hopes to make headway with the “maturity” flights of the Joint Strike Fighter at Edwards AFB, Calif., now that AF-6, the second of two test aircraft at Edwards, was expected to conduct its first maturity flight as soon as July 12.
Maturity flight testing for AF-6 and AF-7 is one of a series of steps for the Joint Strike Fighter program prior to entering pilot training as planned this fall. The goal is to fly the Block 1A software, which includes mission avionics, basic navigation and instrumentation and some radar and electronic warfare systems, on these two aircraft prior to clearing it for pilot training at Eglin AFB, Fla.
The maturity flight-test phase was added by theas part of the significant program restructuring this year designed to reduce developmental risk.
The Block 1A software package is not suitable for actual combat, but it is the configuration that will be used for initial pilot training.
Lockheed Martin spokeswoman Laurie Quincy says that AF-6 is slated to make its first Block 1A flight on July 12. To date, this aircraft has been flying Block 1 software as part of the developmental testing program.
AF-7, by contrast, has flown five “maturity” tests to date, Quincy says. They include one focused on software regression work and four flights designed to work through the training syllabus. These maturity flights, in part, are designed to ensure the aircraft can support the syllabus coursework needed to train the pilots.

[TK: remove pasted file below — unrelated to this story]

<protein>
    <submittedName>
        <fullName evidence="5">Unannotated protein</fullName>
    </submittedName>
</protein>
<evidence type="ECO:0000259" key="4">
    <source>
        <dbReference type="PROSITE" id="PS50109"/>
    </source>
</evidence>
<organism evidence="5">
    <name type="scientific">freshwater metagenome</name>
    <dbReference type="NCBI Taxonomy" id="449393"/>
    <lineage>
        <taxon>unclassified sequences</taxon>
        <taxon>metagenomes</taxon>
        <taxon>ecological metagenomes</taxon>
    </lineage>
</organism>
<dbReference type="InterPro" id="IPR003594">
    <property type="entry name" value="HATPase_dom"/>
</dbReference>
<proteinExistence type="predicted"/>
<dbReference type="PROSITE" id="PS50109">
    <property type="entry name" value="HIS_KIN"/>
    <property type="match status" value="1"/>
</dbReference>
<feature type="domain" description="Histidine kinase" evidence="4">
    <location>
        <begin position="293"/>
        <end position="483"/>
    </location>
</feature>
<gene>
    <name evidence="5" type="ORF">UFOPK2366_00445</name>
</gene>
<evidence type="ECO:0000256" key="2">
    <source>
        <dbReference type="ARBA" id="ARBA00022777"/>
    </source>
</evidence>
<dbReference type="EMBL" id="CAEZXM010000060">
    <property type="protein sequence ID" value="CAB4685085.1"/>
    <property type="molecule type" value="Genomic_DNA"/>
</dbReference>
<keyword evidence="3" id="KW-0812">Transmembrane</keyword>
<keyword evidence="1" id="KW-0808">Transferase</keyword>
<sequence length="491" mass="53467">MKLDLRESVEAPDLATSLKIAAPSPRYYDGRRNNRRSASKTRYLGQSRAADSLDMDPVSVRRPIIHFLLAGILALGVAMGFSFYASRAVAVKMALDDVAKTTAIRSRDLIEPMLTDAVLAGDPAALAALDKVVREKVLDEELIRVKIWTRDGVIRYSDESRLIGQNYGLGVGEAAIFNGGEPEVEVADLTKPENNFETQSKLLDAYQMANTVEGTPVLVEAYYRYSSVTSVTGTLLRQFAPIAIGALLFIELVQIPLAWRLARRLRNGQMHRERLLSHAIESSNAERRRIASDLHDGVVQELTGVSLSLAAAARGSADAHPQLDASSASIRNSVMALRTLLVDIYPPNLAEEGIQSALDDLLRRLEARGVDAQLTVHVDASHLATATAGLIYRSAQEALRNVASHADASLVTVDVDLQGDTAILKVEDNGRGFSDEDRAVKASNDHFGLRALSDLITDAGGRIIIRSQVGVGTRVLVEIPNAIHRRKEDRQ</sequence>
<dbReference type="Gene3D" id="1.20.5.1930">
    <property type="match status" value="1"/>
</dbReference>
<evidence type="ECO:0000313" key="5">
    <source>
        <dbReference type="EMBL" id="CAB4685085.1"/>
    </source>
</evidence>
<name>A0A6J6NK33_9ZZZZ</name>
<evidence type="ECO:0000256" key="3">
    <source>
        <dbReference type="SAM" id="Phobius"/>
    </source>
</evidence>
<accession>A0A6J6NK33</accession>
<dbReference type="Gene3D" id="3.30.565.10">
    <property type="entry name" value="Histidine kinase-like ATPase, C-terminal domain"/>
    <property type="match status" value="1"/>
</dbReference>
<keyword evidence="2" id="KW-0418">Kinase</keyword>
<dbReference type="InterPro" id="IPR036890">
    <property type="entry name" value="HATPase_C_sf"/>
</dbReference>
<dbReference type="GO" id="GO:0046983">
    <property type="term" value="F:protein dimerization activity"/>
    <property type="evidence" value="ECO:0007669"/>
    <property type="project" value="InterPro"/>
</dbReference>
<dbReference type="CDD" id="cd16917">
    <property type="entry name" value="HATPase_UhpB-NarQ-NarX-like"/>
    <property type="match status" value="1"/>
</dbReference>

Included in these four flights were basic assessments of the aircraft (including handling, pattern work and instrumented approaches/landings). During the software regression flight, the pilot executed previously flown maneuvers using the updated software.
Once the maturity testing is complete, the focus will turn to clearing AF-8-13 for flight at Eglin.
Prior to starting formal training in the fall, the Pentagon has slated a two-month operational utility evaluation. During this phase, professional testers from the Air Force and Navy will evaluate the aircraft’s readiness for formal training.
AF-8-12 have each conducted their first flights; first flight for AF-13 is planned soon. None of the aircraft have yet to be delivered, however, to Eglin.
“Unlike the F-35 aircraft in the system development and demonstration phase of the program, AF-8 and AF-9 are in a production configuration and are not monitored by flight-test instrumentation during flight,” Quincy says. The company and government are “proceeding cautiously through extensive reviews of test data and documentation to finalize the aircraft delivery. We need to be certain the jets are ready for an operational environment and these reviews are taking a little more time than anticipated.”